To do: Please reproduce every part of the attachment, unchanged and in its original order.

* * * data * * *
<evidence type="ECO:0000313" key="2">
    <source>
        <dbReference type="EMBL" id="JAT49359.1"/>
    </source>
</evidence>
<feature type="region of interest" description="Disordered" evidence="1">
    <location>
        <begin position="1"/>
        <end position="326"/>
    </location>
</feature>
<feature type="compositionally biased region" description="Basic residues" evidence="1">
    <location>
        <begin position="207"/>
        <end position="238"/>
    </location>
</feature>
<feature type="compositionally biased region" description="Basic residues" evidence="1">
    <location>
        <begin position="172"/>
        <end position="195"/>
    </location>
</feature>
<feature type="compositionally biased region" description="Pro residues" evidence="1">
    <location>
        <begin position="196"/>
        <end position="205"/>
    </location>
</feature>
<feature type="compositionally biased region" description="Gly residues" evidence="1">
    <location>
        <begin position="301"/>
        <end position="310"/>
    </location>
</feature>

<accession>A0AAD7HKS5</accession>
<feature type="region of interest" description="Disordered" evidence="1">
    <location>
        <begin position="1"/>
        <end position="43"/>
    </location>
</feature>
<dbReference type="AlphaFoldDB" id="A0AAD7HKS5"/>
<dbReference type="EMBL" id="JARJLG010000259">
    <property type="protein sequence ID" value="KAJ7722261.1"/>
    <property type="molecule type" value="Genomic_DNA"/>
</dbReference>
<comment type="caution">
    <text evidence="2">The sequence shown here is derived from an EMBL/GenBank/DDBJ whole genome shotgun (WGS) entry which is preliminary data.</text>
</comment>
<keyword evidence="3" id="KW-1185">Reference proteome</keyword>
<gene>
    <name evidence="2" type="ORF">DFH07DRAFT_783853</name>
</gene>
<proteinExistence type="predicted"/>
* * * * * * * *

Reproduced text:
<evidence type="ECO:0000313" key="2">
    <source>
        <dbReference type="EMBL" id="JAT49359.1"/>
    </source>
</evidence>
<feature type="region of interest" description="Disordered" evidence="1">
    <location>
        <begin position="1"/>
        <end position="326"/>
    </location>
</feature>
<feature type="compositionally biased region" description="Basic residues" evidence="1">
    <location>
        <begin position="207"/>
        <end position="238"/>
    </location>
</feature>
<feature type="compositionally biased region" description="Basic residues" evidence="1">
    <location>
        <begin position="172"/>
        <end position="195"/>
    </location>
</feature>
<feature type="compositionally biased region" description="Pro residues" evidence="1">
    <location>
        <begin position="196"/>
        <end position="205"/>
    </location>
</feature>
<feature type="compositionally biased region" description="Gly residues" evidence="1">
    <location>
        <begin position="301"/>
        <end position="310"/>
    </location>
</feature>

<accession>A0AAD7HKS5</accession>
<feature type="region of interest" description="Disordered" evidence="1">
    <location>
        <begin position="1"/>
        <end position="43"/>
    </location>
</feature>
<dbReference type="AlphaFoldDB" id="A0AAD7HKS5"/>
<dbReference type="EMBL" id="JARJLG010000259">
    <property type="protein sequence ID" value="KAJ7722261.1"/>
    <property type="molecule type" value="Genomic_DNA"/>
</dbReference>
<comment type="caution">
    <text evidence="2">The sequence shown here is derived from an EMBL/GenBank/DDBJ whole genome shotgun (WGS) entry which is preliminary data.</text>
</comment>
<keyword evidence="3" id="KW-1185">Reference proteome</keyword>
<gene>
    <name evidence="2" type="ORF">DFH07DRAFT_783853</name>
</gene>
<proteinExistence type="predicted"/>